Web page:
Today’s Monday Morning Mojo is coming to you at this time because I am now on China Standard Time as I write from quarantine in Shanghai, China.
We have the great honor of having Chris Graves, my former boss and one of the smartest people I know, help explain to us the booming practice of Behavioral Science. Chris is now President and Founder and of the Ogilvy Center for Behavioral Science and he has won numerous awards for his work. If you want to understand more deeply what is happening in our world and why, read on. You can learn more about this by spending a valuable ten minutes of your time listening to Chris’ explanation. Thanks for reading and have a great week ahead.
What is behavioral science? Why should we be using it?
Why do people not act in their own best interests? Why do people make dodgy decisions, despite no end of information to evaluate? Why do people divide along violent, deep rifts over things like wearing a mask in a pandemic? Why do people find saving money, dieting or taking personal actions to help slow climate change so very difficult?
Behavioral science has begun to reveal the reasons and suggest remedies. But what is behavioral science? It is a combination of many other fields, such as: behavioral economics; social psychology; cognitive psychology; neuroscience; evolutionary psychology; personality trait science and more. Behavioral economics took the early lead with visionaries such as Daniel Kahneman, Nobel Laureate and author of “Thinking Fast and Slow.” Kahneman and his research partner, Amos Tversky, delved into the mysteries of why traditional economics did not explain human behaviors. He surfaced a collection of bugs in our software (our brains) that help us do speedy choices, but choices that can be flawed or downright wrong. Later, scientist-authors such as Cass Sunstein and another Nobel prize winner, Richard Thaler, wrote the seminal guide “Nudge.” It showed how small interventions or changes in how choices are framed make all the difference in the outcomes. It turns out that we humans don’t often decide between two options (or more)—we decide between how those options are positioned or framed.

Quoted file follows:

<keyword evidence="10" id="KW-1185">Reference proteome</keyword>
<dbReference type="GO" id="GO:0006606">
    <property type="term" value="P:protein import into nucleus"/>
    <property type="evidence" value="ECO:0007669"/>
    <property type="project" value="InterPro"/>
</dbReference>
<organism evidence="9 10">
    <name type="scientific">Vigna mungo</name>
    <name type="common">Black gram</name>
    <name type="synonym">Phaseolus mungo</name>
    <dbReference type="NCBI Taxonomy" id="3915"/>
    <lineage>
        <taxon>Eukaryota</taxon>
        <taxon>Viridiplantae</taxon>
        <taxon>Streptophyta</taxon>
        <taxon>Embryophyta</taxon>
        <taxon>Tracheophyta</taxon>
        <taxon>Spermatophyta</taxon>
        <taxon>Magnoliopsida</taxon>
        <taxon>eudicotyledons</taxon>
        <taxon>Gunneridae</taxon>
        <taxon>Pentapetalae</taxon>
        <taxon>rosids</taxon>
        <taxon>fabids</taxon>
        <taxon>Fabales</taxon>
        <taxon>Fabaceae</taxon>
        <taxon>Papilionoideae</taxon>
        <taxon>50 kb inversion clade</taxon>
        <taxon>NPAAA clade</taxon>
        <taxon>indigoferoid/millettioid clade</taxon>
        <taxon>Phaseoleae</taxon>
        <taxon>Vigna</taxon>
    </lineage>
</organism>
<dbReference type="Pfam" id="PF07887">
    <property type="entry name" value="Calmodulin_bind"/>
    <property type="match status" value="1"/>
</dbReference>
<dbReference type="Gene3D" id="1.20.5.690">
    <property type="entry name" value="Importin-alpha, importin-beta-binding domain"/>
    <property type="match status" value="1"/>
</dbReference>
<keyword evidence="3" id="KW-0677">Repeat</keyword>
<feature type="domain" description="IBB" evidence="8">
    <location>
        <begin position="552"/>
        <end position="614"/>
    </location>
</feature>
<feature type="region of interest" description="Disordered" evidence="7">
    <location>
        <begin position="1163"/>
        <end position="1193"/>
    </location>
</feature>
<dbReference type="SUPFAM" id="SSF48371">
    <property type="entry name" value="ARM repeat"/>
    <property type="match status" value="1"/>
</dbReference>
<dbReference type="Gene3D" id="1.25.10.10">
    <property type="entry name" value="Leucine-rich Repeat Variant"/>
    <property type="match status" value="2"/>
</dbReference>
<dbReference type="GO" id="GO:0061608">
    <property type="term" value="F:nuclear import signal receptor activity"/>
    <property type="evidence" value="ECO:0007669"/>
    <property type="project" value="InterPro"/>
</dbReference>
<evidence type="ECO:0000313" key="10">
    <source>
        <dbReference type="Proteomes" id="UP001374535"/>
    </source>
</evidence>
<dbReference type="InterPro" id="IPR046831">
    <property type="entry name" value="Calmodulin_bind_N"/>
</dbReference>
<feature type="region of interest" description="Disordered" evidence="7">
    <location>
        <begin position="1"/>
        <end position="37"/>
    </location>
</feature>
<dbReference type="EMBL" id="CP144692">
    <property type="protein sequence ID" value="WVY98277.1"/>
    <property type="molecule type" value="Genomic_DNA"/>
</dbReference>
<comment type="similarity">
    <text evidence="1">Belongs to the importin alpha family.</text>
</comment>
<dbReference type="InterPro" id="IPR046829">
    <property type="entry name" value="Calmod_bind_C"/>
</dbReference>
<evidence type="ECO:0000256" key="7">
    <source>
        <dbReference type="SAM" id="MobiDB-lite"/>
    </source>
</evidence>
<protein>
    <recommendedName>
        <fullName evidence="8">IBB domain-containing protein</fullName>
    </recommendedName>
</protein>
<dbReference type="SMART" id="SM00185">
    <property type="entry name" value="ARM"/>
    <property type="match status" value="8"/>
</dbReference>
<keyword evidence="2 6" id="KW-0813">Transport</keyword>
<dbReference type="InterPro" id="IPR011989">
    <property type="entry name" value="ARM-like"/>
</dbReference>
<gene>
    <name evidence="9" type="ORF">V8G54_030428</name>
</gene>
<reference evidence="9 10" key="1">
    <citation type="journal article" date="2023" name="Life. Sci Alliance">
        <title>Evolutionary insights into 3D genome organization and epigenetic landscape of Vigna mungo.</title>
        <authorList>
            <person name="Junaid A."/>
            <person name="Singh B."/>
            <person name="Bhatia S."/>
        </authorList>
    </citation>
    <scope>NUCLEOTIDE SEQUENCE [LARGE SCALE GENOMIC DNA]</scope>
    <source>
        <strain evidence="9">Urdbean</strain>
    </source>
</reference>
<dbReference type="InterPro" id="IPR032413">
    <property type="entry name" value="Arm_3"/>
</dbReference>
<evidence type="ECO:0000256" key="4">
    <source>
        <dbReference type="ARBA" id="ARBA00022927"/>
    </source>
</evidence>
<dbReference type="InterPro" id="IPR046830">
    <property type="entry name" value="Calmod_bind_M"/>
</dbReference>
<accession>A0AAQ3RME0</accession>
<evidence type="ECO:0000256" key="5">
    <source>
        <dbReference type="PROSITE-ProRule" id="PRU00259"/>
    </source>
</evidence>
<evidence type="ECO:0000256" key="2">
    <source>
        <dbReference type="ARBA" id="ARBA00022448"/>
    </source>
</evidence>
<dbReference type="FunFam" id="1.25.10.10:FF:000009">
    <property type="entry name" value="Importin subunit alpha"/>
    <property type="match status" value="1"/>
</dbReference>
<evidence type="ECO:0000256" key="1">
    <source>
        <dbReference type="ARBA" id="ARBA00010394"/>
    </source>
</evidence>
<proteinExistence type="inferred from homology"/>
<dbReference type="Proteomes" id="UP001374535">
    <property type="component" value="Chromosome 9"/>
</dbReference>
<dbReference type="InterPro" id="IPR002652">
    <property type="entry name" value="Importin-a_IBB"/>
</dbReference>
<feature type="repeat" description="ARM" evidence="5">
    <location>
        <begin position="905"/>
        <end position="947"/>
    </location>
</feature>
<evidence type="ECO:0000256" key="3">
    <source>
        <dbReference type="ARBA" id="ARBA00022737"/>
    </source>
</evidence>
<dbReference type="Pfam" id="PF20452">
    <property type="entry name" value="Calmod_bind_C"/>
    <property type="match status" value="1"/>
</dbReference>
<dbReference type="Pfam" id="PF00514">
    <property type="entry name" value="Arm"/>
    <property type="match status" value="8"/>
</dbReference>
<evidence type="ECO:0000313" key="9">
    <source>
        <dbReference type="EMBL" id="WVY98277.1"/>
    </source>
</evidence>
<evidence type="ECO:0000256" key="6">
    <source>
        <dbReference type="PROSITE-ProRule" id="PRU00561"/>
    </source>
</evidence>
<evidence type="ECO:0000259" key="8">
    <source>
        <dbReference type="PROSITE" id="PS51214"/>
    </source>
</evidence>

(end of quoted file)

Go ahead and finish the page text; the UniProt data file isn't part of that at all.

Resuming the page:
The great scientist-author Dan Ariely calls our species “Predictably Irrational” because of this (see his book by the same title).
I prefer to think we are not irrational so much as out of date. Our human software (our brains) was wired long ago and changes slowly. It was wired to survive a hostile environment so we could kill or runaway, eat and reproduce. That last task is most important in evolution. That hostile environment meant we put all decision-making premiums on speed. We could act fast and be wrong yet still survive. But if we act too slowly we’re toast. So we were wired for a basic survival in a world of dirt. But today, that same human software tries to cope with hugely complicated and complex challenges.
We are wired for dirt but live in digital. This disconnect of a slowly evolving brain coping with our environment changing at the speed of artificial intelligence, quantum computing…and merely figuring out savings or insurance plans, leads to software bugs in our decision-making and behavior. These bugs are called “cognitive biases.”
Behavioral science has catalogued these cognitive biases and mapped them to show how they affect our decision-making and behaviors. For example, as a species, we are usually present biased. We always prefer a smaller reward immediately to a bigger payoff later. That affects our savings, our diets and whether we do sensible things now for a better outcome years later (we don’t). As a species we are also supremely optimistic and over-confident. That leads us to underestimate the time or difficulty of challenges and overestimate our ability to cope or avoid dangers. There are hundreds of such cognitive biases.
Deeper into the inner workings of individuals.
Beyond these cognitive biases, there are a host of hidden wirings in each human that guide, filter and shape our behaviors. I have worked for about five years to create a new kind of research instrument to decode these inner wirings using three lenses. This invention has just won its 6th global award.
The first is personality trait science. Each of us inherits about half our personality. Each of the five factors that make up our personality come together in a kind of hidden blueprint that determines how we behave and make sense of the world. When we craft language, offers, message framing or creative to resonate with a specific personality profile, it works better.